NEW ORLEANS -- There are billions of dollars in construction projects now underway in New Orleans as the city rebuilds its storm damaged public housing, schools and other critical infrastructure.
Despite the need for construction workers, many locals have struggled to find the jobs.
"I'd rather be working than sitting at home doing nothing," said out of work electrician Lonzo Clay.
Monday, Clay was one of about 100 people filling out applications at a special job match sponsored by the Central City Partnership.
"I worked for Avondale for like 13 years and got laid off in the process of them closing down and just trying to get stable work again," said Clay.
Barbara Lacen Keller, Chair of the Central City Partnership says the program also helps non-traditional job seekers find employment.
"For some reason maybe have been a returning offender, maybe someone who had some deficiencies with drug abuse, and have decided to get their life back," said Keller. "I am a strong believer that if you empower them with a way that they can get a job and keep a job, all the other things will disappear."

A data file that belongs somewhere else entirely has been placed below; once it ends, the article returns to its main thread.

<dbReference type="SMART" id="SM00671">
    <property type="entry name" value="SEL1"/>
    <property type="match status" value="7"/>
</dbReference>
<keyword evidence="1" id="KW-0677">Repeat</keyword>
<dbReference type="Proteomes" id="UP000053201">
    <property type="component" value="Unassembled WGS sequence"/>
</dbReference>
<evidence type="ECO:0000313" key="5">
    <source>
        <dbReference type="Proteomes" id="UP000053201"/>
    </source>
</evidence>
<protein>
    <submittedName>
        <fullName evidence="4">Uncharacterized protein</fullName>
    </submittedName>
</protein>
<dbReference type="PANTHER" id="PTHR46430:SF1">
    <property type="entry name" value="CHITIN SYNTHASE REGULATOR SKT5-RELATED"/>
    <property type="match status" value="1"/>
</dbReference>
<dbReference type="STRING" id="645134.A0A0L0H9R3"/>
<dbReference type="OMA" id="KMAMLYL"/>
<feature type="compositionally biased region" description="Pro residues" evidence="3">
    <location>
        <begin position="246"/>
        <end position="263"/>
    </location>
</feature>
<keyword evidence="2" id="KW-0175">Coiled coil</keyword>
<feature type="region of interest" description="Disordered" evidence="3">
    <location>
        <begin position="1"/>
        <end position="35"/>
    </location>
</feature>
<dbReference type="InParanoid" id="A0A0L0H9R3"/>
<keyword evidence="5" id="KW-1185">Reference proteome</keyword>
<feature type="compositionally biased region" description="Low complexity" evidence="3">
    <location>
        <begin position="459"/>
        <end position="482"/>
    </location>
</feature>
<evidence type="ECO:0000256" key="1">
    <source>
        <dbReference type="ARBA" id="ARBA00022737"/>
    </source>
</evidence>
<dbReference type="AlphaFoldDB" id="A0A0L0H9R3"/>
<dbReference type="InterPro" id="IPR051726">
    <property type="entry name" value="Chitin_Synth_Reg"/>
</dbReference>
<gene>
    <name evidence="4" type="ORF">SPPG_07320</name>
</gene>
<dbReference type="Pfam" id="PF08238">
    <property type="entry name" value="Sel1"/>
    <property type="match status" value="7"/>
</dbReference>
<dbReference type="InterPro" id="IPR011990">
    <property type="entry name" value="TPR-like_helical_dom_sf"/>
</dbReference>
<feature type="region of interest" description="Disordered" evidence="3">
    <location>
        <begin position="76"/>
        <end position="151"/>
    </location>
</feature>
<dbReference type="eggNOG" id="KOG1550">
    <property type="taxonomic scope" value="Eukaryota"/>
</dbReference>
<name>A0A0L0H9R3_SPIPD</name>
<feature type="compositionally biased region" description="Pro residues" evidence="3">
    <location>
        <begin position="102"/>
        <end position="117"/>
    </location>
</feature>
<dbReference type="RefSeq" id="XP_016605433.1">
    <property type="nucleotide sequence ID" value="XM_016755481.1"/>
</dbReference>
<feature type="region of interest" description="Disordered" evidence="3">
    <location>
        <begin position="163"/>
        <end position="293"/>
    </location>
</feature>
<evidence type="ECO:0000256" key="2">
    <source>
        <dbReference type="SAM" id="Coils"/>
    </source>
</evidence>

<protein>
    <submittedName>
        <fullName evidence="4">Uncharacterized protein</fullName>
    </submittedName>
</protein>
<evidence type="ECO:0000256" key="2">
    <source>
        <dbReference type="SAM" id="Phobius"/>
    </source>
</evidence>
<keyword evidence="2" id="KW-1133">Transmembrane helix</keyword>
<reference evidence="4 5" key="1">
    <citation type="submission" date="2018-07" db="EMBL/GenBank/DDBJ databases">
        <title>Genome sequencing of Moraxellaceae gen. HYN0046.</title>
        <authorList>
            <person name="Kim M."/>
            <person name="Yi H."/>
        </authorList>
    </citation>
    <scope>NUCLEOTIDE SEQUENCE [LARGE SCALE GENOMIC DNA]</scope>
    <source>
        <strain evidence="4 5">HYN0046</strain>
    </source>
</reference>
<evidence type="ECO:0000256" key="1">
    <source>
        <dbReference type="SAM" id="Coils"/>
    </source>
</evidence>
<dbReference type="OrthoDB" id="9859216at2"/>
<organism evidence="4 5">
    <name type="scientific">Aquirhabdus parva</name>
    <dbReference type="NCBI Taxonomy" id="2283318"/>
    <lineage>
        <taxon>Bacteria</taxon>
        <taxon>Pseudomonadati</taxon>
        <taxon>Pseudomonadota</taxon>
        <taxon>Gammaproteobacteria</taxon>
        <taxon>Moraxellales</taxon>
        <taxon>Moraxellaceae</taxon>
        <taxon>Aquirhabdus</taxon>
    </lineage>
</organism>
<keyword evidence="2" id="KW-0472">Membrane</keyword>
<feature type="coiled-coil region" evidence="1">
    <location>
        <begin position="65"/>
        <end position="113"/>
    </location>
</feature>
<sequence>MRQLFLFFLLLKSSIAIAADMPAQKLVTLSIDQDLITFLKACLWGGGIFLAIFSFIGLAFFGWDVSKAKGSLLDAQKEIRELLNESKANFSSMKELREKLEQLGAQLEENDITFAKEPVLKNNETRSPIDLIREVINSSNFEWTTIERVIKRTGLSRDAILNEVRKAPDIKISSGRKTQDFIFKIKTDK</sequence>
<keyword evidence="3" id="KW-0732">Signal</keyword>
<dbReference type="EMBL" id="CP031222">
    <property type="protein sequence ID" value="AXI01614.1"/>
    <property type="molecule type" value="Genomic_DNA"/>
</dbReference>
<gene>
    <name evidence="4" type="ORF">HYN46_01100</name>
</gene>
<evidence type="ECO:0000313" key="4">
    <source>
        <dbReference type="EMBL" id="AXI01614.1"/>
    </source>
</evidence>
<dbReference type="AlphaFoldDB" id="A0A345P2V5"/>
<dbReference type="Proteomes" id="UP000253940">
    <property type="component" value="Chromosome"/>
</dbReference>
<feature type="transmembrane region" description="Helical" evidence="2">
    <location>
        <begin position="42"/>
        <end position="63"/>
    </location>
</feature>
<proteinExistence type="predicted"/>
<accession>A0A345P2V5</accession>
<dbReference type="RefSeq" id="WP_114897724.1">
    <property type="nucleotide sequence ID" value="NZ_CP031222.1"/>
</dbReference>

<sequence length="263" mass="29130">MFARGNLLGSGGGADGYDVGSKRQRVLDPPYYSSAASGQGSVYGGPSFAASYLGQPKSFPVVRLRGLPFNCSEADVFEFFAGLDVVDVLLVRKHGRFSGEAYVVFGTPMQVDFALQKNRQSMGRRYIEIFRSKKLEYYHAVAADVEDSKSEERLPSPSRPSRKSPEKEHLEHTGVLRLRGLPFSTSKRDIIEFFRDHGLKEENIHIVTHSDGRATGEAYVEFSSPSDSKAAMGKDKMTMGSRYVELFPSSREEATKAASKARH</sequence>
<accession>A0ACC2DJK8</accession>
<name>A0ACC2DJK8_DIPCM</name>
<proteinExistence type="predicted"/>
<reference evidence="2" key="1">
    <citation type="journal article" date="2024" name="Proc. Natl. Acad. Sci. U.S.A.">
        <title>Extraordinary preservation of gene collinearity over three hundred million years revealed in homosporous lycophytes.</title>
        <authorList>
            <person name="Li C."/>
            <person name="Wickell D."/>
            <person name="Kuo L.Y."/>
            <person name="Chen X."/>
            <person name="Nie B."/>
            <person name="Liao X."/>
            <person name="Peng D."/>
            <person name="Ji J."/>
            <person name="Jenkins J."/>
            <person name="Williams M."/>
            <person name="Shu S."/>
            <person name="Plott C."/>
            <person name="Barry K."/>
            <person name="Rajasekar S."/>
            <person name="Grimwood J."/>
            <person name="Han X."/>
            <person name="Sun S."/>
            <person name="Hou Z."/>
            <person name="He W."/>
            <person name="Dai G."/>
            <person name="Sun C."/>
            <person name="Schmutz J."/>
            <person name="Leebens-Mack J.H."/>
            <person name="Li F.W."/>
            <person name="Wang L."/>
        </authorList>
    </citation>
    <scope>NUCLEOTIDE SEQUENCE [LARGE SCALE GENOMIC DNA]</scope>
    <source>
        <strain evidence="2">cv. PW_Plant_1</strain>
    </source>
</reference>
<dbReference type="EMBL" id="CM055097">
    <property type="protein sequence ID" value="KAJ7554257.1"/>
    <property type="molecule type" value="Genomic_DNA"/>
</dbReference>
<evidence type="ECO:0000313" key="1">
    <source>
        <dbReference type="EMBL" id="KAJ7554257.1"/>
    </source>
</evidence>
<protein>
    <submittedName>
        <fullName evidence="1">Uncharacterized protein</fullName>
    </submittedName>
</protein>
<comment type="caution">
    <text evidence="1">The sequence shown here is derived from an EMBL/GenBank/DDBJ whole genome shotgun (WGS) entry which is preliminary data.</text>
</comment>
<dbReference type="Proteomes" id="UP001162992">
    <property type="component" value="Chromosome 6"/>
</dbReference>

Industrial Development Board President Walter Flower says before the job match program came on line last August, only 18-percent of the workers rebuilding public housing here were local.
He says with help from the program and HANO, local participation is now at around 40-percent.
"We make sure that they're qualified," said Flower. "We make sure they're drug free. We make sure that they're equipped for the task and then try to guide them about how to present themselves to get the job in place."
Contractors say there is a benefit to hiring local.
"It's nice to have local guys come around and understand the neighborhoods where you're working and can contribute there ideas and some of their skills and connections," said Casey Adams from Gootee General Contracting.
So far about 200 people have found jobs through the Central City Partnership, job match program. Organizers say it's just a start.
"As you can see from the filling of this room today, we're beginning to really get traction," said Flower.
"I think if they participate in coming here to get them a job, I think there will be less crime in the city," said Clay.
If you want more information on the Crescent City Partnership skills bank log on to www.crescentcityjobmatch.com